IIt was a hellish week for the Sydney Morning Herald. Last weekend, gossip columnist Andrew Hornery wrote a bizarre article in which he complained that actor Rebel Wilson had not cooperated with his attempt to get out of his romantic relationship with a woman. The fallout was swift, with readers pointing out that his conduct was tone-deaf and unethical.
Sydney Morning Herald editor Bevan Shields joined the fray earlier this week, supporting Hornery in a tone that was both dismissive and passive-aggressive. The response was predictable: Shields was pilloried by fellow reporters and readers and the issue became a global story.
Hornery issued an apology (of sorts). That wasn’t enough, however, so Shields penned a “note to subscribers,” offering his own heavily cautioned apology. At that time, Twitter was electric with this combination of joy and contempt which make it the absolutely addictive gutter that it is. The schadenfreude was palpable.
From the start, it was hard to understand why Shields fought so hard to defend a gossip column. It looked like a strange hill to die on. SMH’s decision to pursue and publish a gossip column in an age when the internet exists is baffling.
To understand how odd it is that the Herald still clings to a gossip column, it’s worth looking at the history of the genre. Gossip columns first appeared in the 17th century when printed publications emerged. As Joseph Epstein wrote, early gossip columns focused on “the miserable behavior of the rich and high-born.” As the lower classes learned to read, the gossip columns allowed readers to see that “the best weren’t, deep down, really any better at all”. The goal, in other words, was to make fun of the rich.
Personalities who had something to hide were particularly vulnerable to rumors that saw the best stories, as these politicians and personalities did not want to be revealed. There was something exciting about shooting down those who thought they were powerful. Then as now, gossip columnists often assumed a position of moral superiority over their subjects.
As the printing press developed, gossip grew in popularity. By the 1940s, the focus shifted from politicians and landed gentry to celebrities, especially in America, where Hollywood was emerging as an important social force. In the 1960s, Britons were also addicted to celebrity news, largely due to the explosion of interest in shows such as Coronation Street. In the 1980s, the tabloids were inescapable and their tactics increasingly authoritarian. Gossip was easy money – celebrity lives sold newspapers and were relatively inexpensive to document.
The tabloid model reigned supreme for a few decades, until 1997 when Princess Diana was killed in a car accident while trying to flee a pack of paparazzi. In the weeks following Diana’s death, sales figures for the Sun and Mirror plummeted to their lowest figures since 1962, and the Daily Mail even promised not to feature paparazzi photos in its pages. It was a promise he couldn’t keep.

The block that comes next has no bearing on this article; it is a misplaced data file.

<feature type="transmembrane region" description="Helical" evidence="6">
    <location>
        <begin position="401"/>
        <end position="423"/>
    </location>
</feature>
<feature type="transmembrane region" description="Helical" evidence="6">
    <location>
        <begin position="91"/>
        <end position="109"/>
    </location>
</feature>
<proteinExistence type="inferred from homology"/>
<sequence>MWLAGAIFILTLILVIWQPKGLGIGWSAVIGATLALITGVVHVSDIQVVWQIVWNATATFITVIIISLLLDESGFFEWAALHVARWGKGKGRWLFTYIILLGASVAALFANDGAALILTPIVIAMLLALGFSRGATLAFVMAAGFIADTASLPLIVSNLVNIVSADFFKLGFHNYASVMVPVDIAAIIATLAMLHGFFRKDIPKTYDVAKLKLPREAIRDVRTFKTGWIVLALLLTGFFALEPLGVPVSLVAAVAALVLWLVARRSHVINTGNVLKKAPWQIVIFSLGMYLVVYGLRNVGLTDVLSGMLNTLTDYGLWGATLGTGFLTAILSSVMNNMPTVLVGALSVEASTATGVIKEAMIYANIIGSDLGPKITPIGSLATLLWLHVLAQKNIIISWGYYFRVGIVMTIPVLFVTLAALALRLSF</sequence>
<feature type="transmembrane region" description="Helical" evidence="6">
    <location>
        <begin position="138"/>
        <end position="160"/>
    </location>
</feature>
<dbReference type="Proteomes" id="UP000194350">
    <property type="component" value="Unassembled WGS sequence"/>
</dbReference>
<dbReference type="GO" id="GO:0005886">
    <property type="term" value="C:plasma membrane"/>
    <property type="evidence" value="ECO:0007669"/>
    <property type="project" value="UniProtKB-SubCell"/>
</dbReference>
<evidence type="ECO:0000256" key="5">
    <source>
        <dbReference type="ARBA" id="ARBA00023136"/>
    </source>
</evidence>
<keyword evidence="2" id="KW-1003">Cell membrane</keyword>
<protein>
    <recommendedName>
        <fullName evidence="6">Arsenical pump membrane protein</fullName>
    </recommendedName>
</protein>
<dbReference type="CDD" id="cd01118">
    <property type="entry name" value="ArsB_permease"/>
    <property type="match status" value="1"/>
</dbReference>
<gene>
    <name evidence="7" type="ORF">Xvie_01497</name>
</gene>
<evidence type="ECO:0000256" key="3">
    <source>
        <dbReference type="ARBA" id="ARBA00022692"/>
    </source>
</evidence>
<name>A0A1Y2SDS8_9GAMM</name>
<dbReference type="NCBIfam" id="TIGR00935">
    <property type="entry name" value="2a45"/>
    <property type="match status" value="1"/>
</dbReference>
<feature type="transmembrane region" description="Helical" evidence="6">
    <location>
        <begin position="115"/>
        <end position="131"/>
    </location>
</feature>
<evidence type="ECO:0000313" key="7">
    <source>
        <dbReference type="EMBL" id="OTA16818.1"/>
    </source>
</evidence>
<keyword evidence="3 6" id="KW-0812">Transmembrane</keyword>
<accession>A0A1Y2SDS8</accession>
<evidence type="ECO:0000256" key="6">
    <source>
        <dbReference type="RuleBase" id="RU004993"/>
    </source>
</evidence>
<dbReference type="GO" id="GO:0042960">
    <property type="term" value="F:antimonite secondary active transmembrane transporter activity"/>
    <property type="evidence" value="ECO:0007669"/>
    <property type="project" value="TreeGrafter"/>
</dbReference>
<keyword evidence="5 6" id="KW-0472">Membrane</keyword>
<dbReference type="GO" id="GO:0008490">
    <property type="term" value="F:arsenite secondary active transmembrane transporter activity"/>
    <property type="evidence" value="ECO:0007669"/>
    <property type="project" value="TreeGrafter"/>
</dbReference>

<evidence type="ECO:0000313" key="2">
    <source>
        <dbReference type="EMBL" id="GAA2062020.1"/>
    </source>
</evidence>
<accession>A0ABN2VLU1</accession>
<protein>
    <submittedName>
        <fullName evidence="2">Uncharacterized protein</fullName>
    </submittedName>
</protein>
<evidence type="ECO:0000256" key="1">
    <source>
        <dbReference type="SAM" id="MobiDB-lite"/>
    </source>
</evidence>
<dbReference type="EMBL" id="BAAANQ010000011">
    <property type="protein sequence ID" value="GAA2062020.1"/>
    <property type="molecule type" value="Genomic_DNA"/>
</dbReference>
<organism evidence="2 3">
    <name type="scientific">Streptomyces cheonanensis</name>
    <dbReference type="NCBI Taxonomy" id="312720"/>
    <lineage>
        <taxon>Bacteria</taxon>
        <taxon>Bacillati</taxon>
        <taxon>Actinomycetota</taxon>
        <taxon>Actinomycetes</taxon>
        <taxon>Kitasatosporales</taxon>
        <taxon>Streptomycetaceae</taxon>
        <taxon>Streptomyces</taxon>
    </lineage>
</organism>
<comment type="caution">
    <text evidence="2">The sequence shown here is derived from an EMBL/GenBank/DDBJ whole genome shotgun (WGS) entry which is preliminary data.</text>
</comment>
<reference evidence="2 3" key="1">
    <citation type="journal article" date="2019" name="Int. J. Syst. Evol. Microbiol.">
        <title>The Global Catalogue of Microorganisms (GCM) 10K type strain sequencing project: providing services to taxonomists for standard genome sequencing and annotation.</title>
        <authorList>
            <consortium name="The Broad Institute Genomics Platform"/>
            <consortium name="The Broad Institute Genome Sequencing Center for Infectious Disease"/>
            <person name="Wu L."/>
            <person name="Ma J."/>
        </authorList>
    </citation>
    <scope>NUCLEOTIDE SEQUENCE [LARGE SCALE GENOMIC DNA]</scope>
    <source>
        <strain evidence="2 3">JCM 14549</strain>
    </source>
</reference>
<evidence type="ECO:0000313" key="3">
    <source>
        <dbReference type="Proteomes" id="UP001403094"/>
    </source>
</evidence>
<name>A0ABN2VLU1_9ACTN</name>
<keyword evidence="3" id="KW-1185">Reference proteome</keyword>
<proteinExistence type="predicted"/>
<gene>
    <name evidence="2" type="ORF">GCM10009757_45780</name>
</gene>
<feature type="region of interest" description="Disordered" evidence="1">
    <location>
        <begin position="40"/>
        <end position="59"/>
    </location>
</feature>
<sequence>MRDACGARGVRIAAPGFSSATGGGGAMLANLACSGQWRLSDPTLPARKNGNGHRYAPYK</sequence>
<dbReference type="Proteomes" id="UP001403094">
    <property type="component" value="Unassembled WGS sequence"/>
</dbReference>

Yet the period following Diana’s death signaled a shift in public opinion away from the tabloids, at least temporarily. The gossip columns were still consumed, but it seemed that the “rich and high-born” were no longer such an easy target.
In the 2000s, the Internet democratized the dissemination of information and prohibited anyone from claiming a monopoly on gossip as a multitude of new websites appeared, Exclusively covering the ins and outs of celebrity lives.
Broadsheets, on the other hand, continued to cover arts and entertainment, but were generally limited to having dedicated gossip columns, focusing instead on news and opinion. If readers wanted to know what the Kardashians were up to, they could find them online or pick up a tabloid, and if they were really invested, they could follow their social media accounts.
There were a lot of problems with Rebel Wilson’s piece. Perhaps most egregious was the columnist’s assumption that Wilson was wronged because she decided not to play by the rules of a game that wasn’t working for her. At a time when many celebrities have personal platforms larger than those of media organizations, Wilson’s decision to take control of her own narrative was entirely predictable. Plus, as powerful women increasingly push back against how they’re treated in the media, the Herald should have seen that uproar coming.
The Rebel Wilson case indicates that the Herald has not kept up with the times. Australia is a very different country now. Hornery’s original article reflected the critical tone that has been a mainstay of gossip columns since they were first published in Victorian-era England.
When gossip columns first started, they served an exciting and important social function: challenging the wealthy. Now, in a reversal of roles, the media is increasingly seen as disconnected and elite, while the rich and famous present themselves as accessible and trustworthy.
The times have changed. The culture has evolved, and the Messenger would be well advised to do the same.